Interstellar Panspermia by 'Oumuamua-like Interstellar Asteroids and Comets, and the Implications for Biological Contamination of the Early Earth
The discovery of the interstellar comet 'Oumuamua on October 19, 2017 by Robert Weryk using the Pan-STARRS telescope at Haleakal Observatory, Hawaii has radically changed our understanding of interstellar space. 'Oumuamua was an interstellar object that had been formed in a distant solar system, probably by the collision between two planets, then ejected into space nearly 400 million years ago, before it passed through our solar system. This discovery implies that interstellar space has 100,000,000 times more planetary system debris than previous models had predicted. This raises the question, if 'Oumuamua-like objects are highly prevalent in the interstellar medium, could biological life be able to transfer between planets in different solar systems? Based on the now known density 'Oumuamua objects per unit volume (2.4 Ã— 10^-2 AU^-3), we find 'Oumuamua size objects (100 m) will impact the Earth, bringing approximately 2.3 x 10^-9 g/cm2 per million years. Using a power law distribution, we also calculated that interstellar objects at 1.2 and 1.4 the size of Oumuamua will bring 1.239 Ã— 10^-7 and 6.196 Ã— 10^-6 g/cm^2 per million years, respectively. Considering the high likelihood of collisions and that biological organisms are known to survive in space for extended periods of time under 1 meter of shielding, this has important implications for the likelihood of transfer of microbial life between Earth and planets in other solar systems. This suggests that the early Earth was the recipient of significant amounts of material from distant solar systems during the time that life is thought to have originated on Earth.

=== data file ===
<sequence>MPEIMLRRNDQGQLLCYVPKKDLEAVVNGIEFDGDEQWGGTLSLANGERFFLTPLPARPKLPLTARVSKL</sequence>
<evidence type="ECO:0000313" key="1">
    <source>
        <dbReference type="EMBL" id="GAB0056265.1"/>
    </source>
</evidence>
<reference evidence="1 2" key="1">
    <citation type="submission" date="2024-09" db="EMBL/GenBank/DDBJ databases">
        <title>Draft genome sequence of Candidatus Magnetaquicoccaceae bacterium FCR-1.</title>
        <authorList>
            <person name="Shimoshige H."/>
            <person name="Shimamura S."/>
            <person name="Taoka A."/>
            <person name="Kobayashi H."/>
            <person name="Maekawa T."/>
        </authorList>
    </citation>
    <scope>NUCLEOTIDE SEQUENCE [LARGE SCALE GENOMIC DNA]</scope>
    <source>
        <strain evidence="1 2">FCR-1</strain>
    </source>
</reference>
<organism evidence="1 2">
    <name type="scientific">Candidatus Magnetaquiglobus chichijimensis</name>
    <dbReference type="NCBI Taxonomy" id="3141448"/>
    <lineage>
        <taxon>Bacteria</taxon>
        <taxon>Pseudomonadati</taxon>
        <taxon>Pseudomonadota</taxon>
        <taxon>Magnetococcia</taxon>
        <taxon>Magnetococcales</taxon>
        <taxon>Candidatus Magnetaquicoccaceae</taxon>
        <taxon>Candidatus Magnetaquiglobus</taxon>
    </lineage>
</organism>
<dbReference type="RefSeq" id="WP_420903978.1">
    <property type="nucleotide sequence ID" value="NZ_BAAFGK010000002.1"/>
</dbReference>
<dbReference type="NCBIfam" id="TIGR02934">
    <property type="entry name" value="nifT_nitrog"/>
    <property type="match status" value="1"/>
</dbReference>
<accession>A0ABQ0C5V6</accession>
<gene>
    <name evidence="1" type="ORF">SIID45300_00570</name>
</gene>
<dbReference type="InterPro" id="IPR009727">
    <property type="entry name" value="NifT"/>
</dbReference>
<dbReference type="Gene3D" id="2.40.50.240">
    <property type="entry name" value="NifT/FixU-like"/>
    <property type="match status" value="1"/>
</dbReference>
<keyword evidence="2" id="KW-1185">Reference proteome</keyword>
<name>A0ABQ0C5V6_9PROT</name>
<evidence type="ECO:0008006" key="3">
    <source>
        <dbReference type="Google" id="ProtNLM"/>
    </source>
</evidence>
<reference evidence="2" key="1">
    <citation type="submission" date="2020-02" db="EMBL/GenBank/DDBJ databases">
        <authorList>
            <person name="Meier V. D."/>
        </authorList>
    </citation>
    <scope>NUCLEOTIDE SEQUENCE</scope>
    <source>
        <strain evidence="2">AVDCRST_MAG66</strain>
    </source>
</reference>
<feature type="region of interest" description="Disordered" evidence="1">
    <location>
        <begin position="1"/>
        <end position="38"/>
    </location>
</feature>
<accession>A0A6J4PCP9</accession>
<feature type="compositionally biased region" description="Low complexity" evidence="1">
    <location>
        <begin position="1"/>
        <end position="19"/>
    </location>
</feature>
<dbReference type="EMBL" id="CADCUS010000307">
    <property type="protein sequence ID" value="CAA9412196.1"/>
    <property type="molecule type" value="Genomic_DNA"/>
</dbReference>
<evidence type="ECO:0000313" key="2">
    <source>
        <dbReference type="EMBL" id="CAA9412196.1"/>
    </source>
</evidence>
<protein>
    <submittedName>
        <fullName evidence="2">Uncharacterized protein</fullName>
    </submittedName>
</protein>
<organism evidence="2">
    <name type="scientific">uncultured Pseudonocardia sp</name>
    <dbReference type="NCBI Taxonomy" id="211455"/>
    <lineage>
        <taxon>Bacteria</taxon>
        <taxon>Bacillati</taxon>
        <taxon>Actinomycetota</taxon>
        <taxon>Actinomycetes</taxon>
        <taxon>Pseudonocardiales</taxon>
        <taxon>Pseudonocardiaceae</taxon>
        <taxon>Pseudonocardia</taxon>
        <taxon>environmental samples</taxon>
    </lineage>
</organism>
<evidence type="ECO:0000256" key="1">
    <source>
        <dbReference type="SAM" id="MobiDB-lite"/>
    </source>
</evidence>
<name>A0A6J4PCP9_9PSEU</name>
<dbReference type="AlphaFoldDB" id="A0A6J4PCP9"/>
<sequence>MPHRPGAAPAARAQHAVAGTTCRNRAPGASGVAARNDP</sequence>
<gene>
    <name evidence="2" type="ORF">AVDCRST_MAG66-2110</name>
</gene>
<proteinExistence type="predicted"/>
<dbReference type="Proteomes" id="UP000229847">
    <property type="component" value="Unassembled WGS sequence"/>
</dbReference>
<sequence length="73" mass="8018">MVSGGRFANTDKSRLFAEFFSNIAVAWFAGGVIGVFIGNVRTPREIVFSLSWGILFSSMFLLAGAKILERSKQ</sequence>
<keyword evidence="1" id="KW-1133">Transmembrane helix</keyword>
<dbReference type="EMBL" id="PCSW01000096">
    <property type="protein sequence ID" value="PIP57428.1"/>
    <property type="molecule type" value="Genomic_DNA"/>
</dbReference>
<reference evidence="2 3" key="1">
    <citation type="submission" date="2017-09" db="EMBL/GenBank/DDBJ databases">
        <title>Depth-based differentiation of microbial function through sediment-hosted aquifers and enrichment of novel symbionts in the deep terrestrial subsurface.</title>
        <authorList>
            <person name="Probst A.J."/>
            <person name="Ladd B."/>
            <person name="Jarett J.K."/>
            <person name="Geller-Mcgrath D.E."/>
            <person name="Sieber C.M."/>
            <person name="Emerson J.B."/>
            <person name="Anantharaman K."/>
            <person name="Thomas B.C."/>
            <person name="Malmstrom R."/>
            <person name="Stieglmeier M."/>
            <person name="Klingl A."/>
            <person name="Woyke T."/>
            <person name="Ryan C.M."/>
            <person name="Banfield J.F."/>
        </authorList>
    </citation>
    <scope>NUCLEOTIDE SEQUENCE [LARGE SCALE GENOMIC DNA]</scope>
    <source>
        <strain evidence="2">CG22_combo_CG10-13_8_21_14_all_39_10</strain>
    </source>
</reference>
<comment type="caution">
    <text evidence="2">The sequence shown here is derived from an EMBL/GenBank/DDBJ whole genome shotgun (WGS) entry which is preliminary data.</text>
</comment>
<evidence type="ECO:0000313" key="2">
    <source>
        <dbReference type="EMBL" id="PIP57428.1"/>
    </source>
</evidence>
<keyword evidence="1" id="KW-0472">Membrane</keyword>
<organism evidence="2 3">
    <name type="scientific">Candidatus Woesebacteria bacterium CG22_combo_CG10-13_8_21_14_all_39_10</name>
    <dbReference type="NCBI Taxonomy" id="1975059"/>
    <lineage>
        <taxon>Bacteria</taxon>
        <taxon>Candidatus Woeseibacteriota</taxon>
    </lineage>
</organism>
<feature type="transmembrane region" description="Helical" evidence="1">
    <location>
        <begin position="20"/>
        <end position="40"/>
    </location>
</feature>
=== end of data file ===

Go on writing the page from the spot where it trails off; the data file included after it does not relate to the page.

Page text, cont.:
Copyright (c) 2022 BILL CHEN, Michael Summers
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